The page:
Contact: Western Washington University College of Sciences and Technology at (360) 650-2454.
BELLINGHAM – Charles Clark of the National Institute of Standards Technology (NIST) and the Joint Quantum Institute at the University of Maryland, will present “The Other World Seen by Animals” at 5:30 p.m. on Wednesday, Feb. 15, in Communications Facility 125 on the Western Washington University campus.
The program is free and open to the public.
Much of what we understand about the world comes from our eyes, which sense the colors from red to violet that are expressed in the rainbow. Yet we know that this patch of colors is just our own home island in the vast electromagnetic spectrum, which extends from radio waves to gamma rays.
Two unseen regions of great importance to us are those just above and just below the rainbow – the infrared and ultraviolet, respectively. These were discovered about 200 years ago in inspired experiments that anyone can understand, originally conducted by Frederick William Herschel and Johann Wilhelm Ritter. Only recently has it come to be understood that a variety of animals live in a visual world totally unfamiliar to us, particularly in the ultraviolet.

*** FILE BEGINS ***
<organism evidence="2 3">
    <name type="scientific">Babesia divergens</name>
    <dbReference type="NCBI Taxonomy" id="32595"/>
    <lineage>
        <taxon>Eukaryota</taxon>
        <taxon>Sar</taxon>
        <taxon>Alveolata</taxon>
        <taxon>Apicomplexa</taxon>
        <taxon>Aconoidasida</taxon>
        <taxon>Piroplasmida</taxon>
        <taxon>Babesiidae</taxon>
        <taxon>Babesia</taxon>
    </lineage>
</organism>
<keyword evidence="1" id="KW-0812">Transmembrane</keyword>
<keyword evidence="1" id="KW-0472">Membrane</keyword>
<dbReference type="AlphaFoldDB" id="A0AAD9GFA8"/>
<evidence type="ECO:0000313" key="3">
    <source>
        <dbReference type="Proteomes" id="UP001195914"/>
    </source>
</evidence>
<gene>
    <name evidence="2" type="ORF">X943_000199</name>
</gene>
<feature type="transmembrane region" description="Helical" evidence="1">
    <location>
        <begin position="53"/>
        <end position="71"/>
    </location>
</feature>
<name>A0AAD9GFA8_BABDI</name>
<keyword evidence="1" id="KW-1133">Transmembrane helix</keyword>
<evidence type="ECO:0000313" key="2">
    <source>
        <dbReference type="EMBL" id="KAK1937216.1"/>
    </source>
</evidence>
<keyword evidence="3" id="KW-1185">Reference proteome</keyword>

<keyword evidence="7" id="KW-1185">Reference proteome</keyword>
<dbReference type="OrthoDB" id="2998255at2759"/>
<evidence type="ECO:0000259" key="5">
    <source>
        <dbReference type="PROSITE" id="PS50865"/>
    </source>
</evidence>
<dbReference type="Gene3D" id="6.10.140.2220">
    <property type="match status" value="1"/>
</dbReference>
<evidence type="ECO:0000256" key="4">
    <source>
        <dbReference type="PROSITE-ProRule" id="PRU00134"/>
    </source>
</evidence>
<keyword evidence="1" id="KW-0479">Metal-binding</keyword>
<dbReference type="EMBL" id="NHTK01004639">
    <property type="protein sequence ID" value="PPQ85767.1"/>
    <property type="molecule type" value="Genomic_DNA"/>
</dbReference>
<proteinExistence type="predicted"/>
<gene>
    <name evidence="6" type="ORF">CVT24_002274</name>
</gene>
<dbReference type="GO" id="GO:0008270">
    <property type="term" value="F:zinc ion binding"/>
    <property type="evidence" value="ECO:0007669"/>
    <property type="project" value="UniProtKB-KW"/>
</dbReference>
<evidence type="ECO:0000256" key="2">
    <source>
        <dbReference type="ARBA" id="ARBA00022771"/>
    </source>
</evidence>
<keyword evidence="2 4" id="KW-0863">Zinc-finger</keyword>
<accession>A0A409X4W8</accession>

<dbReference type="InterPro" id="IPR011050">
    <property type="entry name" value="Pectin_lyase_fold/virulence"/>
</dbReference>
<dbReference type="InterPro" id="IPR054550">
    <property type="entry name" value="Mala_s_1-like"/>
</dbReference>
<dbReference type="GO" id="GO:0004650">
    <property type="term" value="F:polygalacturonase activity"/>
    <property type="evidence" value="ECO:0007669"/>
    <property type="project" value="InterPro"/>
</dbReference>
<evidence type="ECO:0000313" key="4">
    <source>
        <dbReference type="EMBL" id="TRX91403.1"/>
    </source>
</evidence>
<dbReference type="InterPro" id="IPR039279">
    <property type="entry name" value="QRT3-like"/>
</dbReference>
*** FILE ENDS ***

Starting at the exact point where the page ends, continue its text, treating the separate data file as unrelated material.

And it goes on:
Clark will discuss this from the perspective of measurement science, and demonstrate other influences of the ultraviolet in technology, astronomy and climate change.
Clark is a 1974 graduate of Western, where he majored in Mathematics and Physics. He obtained his doctorate in Physics from the University of Chicago in 1979 and was chief of the NIST Electron and Optical Physics Division for 20 years before being appointed a NIST Fellow in 2010. His research activities are focused on theoretical atomic, molecular and optical physics. He is actively engaged in spreading physics research news through social media such as Facebook and Twitter.
For more information on Clark’s lecture, contact Western’s College of Sciences and Technology at (360) 650-2454.